The wine industry is predicated on scarcity. Typically, the best marketed or award winning–and there are many awards in the industry–wine is well managed in price point and “just enough” availability to generate buzz and a perception that it tastes better. Posting a pic to social media that you are enjoying this desirable wine can create a “less than” feeling to your friends drinking their Two-Buck Chuck.
In her book, Daring Greatly, Brené Brown describes the inherent use of scarcity in our lives (mass and social media platforms) as one of the foundational negative impacts on adolescents and adults regarding shame, comparison and disengagement. Constant comparison leaves adolescents with a pervasive feeling of not measuring up in many aspects of their lives.
In fact, the top 50 highest admission standards colleges have developed the same business model of scarcity. The fewer available seats, the more the desire for the prize. Ultimately, elite colleges create a dangerous game for our youth to be one of the few that win or the many that feel like they lose. Elite college data also create much of the overall frenzy and news around college admissions that should not be generalized to other colleges and universities.
Counselors are in a unique position to provide reasonable information and new traditions to counteract the scarce mindset of the admissions process. Here are some things to think about:
- Provide reasonable data of acceptance rates from your school to non-Ivy league colleges to encourage parents and students to see real options and opportunities. Many don’t know that fewer than 50% of four-year colleges met their enrollment goals in the last few years. There is a place for everyone.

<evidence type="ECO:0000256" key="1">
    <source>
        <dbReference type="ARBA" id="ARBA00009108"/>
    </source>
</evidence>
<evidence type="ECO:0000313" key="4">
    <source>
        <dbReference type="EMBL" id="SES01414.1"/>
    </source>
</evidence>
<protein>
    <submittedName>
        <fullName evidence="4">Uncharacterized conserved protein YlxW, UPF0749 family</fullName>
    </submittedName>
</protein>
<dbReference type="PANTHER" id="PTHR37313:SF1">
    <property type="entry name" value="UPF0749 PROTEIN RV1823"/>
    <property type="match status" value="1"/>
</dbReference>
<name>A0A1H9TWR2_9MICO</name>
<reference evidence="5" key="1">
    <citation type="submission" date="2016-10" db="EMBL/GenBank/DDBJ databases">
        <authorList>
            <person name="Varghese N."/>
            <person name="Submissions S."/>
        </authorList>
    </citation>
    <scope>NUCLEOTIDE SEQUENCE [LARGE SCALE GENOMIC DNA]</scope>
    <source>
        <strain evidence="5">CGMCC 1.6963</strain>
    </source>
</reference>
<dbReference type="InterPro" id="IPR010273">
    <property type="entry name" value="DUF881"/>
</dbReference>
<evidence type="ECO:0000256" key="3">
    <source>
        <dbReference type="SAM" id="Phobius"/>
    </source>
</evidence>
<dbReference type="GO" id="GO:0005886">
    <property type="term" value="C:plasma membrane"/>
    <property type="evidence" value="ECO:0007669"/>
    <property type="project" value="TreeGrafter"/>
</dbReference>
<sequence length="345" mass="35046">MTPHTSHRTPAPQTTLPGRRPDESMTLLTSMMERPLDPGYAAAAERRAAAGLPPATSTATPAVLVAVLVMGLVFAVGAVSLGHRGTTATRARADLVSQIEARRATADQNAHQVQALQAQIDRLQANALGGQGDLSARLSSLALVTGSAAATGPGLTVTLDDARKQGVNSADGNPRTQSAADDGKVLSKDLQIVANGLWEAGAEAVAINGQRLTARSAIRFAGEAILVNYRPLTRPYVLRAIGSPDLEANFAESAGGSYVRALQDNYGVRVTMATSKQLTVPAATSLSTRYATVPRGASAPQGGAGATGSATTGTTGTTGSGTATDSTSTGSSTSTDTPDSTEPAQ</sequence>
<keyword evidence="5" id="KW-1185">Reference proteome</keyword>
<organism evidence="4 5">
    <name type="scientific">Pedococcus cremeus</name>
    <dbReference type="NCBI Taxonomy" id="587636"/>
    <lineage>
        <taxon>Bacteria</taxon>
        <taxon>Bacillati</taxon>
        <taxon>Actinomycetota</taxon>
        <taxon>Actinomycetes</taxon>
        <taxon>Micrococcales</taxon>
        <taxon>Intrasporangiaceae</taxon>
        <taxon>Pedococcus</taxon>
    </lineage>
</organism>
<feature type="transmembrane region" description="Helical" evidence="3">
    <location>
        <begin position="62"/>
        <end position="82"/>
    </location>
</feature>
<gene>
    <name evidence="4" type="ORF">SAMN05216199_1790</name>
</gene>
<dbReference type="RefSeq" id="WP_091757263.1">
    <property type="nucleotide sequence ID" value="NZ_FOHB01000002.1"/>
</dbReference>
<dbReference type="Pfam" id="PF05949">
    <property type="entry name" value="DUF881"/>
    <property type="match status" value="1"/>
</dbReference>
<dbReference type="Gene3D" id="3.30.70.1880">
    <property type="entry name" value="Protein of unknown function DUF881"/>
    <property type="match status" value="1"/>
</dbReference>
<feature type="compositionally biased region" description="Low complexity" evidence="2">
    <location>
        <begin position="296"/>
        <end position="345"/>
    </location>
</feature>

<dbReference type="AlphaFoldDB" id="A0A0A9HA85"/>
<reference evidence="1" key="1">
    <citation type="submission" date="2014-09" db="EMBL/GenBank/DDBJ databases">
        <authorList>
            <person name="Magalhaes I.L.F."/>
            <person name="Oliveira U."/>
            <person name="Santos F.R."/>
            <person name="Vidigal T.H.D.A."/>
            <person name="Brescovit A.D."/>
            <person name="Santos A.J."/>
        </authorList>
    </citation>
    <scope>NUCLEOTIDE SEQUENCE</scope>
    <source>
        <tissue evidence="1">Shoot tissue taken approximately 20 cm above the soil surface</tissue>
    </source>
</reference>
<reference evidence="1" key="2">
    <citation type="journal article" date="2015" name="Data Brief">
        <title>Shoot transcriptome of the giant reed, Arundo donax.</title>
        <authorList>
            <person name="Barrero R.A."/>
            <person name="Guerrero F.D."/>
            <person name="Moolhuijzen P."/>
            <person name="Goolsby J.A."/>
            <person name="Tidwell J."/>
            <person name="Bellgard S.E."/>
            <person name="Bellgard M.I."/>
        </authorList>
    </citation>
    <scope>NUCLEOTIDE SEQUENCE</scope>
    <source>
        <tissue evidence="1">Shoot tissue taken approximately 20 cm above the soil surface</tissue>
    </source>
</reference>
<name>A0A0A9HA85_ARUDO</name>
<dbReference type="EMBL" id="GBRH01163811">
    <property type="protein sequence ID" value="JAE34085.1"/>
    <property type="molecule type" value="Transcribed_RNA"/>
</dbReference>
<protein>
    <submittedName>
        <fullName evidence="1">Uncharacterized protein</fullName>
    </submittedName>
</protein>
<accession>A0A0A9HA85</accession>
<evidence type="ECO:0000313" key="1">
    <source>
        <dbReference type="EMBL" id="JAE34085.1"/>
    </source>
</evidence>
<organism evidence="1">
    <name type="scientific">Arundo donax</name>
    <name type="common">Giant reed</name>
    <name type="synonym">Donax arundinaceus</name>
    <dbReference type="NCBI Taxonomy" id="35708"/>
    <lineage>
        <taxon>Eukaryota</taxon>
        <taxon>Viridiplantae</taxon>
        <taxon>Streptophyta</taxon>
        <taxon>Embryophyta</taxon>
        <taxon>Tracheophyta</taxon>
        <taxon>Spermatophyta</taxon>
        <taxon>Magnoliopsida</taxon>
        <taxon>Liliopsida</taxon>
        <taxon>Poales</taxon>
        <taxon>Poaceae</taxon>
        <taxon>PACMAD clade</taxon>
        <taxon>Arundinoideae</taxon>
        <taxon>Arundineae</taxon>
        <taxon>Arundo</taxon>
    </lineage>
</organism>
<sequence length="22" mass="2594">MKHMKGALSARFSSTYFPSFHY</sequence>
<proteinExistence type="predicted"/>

- Reframe that “Ivy or bust” mentality by presenting the idea of a “big-fish” in a small pond concept where arguably top students going to non-tier 1 schools will have more learning opportunities than many at the elite schools (“small fish”- big pond). They will also have a larger return on investment (ROI).
- Communicate the importance and provide an example of a “college values audit” for parents and students to drive a college list creation. Without that mindset, college name will take precedence over fit. It is a match to be made and not a prize to be won where the fit will become the “good” college and not necessarily the college with the lower admission rate.
- For schools with a high percentage of students going to college, please consider eliminating the celebratory day where seniors wear the shirt of the college they will attend. This exclusive day perpetuates comparison and may further disenfranchise those that are not moving on to a four-year college or did not get into their first choice of college.
- High schools may consider elimination of traditional forms of comparing students in a class (more in my next post).
While scarcity exists in so many areas of a student’s life, counselors are in a unique position to soften the scarcity mindset within a school cohort or in individual students by working one to one to provide plans based on personal goals rather than peer comparisons.
Perfectly Pertinent Podcasts
Sharing the right podcasts can extend, enrich, and deepen your influence as a counselor.
One for your students:
Finding Your Authentic Self In The Path To College (Tests and the Rest)
One for their parents:
10 Toughest Questions For Your Teen (PrepWell Podcast with Phil Black)
One for you and your colleagues:
Psychographics in College Admissions (Tests and the Rest)
COLLEGE CLOSEUP: Hobart and William Smith Colleges
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